Once Sony Electronics Inc. learned that women make the household purchasing decisions on electronics 53% of the time, they decided it was time for a marketing makeover.
"On the traditional level in the consumer electronics space, we’ve marketed to the male," says Barbara Miller, Director Corporate Web Services for Sony Electronics. "Our decision was that we needed to do a better job of addressing a female audience as well."
Miller and her team were charged with growing the initiative online. And they decided that segmenting females already in their customer and prospect databases wouldn't be enough -- they would have to unearth a list of fresh hand-raisers. They started exploring potential partnerships with Web communities and methods that would organically build awareness with women who were concerned with both technology and style.
Miller wanted not only to drive leads to the Web site, but also to augment targeted foot traffic into brick-and-mortar stores. Their intentions were part direct, part branding. "We were interested in [email opt-ins] more than direct revenue because we sell most of our products through retail. More than anything, we wanted to build awareness with the audience."CAMPAIGN
After mulling other options, Sony penned a cobranding deal with women’s lifestyle site iVillage. Partnering with a lifestyle brand was a natural progression for Sony; the company already had a few dozen Sony Style retail stores open in high-end fashion centers around the country while also running SonyStyle.com.
The Sony-iVillage team tested a free multiple-course elearning program that would serve from the marketing perspective as a platform for product placement and email campaigns:
Step #1. Elearning micro-site
iVillage’s team developed a micro-site and tested a six-course elearning program from February to May. They created banners and skyscraper ads to promote the courses on the main home page and at sister sites, such as GardenWeb.com and Astrology.com (see creative samples below).
Titles for the monthlong courses evolved during the test sessions, including topics, such as "Wireless Home Theater," "Introduction to Digital Entertainment," "Shooting Great Home Videos" and "Scrapbook Your Way to Keepsake Albums."
Regular mention was also used in iVillage’s email campaigns. They prominently placed an orange-colored signup box to the right of the center of the landing page and required a first/last name and an email address to enroll.
Opportunities to visit SonyStyle.com to see such products were made available at appropriate times throughout the courses.
Step #2. Community-based merchandising
Once viewers joined the program, they received up to seven email messages in the course’s duration to let them know about updates, such as a lesson posted at the site. Course instructors regularly interacted with the participants on message boards, answering questions and exchanging ideas.
At the end of a session, participants were asked to take surveys regarding not only their dislikes/likes of the course, but also reasons for their purchases from the site. Rather than inquiring into what they actually bought, the questionnaire simply asked how much they spent on the product. The strategy here was to learn more about the customer without straying from the educational feel of the program.
"I think that there’s definitely a different approach as far as the female-only audience is concerned to our products," Miller says. "With the female audience, it's about, 'How does this product make my life better?' And that is a different perspective in terms of how you message when compared to men."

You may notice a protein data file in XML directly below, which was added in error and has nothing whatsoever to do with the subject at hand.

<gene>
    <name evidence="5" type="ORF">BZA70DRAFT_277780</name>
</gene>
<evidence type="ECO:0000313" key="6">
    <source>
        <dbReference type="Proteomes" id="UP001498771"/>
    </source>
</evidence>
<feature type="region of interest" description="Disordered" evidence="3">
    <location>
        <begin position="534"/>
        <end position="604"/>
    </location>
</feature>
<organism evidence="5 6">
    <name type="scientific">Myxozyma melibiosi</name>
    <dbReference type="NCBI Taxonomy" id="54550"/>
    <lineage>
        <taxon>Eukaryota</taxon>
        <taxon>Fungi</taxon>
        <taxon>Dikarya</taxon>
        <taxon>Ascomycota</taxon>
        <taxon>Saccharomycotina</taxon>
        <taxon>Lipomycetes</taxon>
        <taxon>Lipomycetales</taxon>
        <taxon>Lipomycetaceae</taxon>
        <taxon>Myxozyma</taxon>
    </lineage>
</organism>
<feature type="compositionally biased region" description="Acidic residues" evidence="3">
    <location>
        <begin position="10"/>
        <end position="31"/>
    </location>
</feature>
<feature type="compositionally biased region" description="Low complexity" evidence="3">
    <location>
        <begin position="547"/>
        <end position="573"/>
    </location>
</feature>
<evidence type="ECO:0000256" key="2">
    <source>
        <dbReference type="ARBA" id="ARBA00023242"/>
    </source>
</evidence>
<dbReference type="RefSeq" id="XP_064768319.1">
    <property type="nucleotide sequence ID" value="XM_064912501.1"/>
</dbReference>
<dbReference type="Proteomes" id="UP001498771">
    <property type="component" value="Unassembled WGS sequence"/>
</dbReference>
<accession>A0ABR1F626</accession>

Step #3. Analytics and email
Sony has been combining email clickthrough data, site traffic and survey findings to enrich their understanding of the new customer file.
"We look at how they went through the course and determine whether or not it makes sense to merchandise in terms of accessories or main models," Miller says. "We can segment groups into who likely has the main product -- because they'll be looking to accessorize that main model. Instead of putting four main products into a message, we may put one main model surrounded by a suite of accessories."
Women who used the courses were typically between ages 25-40. When signing up, they could opt in to receive offers from SonyStyle.com, where they could personalize items by color choice and engraving initials, among other examples.
"We believe that special characteristics and design features are more important to a female," Miller says. "So when we promote certain products via email to a more general audience, we’ll include the [iVillage partnership] list because those women have shown a propensity to being interested in the styles of the items offered."
"Women are responding to education-oriented style," Miller says. "We were very pleased with the results." Based on the success of the test, her team rolled out a 30-course elearning program over 10 months last June.
The partnership succeeded as a customer acquisition tool and as a brand awareness driver. Of the women who enrolled, 15% said they made a purchase due to the experience while 33% said the course increased their likelihood to buy an item.
The customer loyalty generated may have been even better, since 90% said they plan to enroll in future courses and 70% opted in to receive more Sony email.
There was a very healthy viral effect, too: 91% of the enrollers recommended the program to a friend. In addition, the course discussions at the iVillage message board spilled over to non-associated Web blogs. After two main sessions, the program had drawn 100,000 visitors.
"We've seen our courses get blog [play] within the scrapbook community," Miller says. "We've been getting a nice word-of-mouth effect."Useful links related to this article
Creative samples from Sony Electronic’s co-branded media effort:
Powered Inc. - which provided content and oversaw the online courses: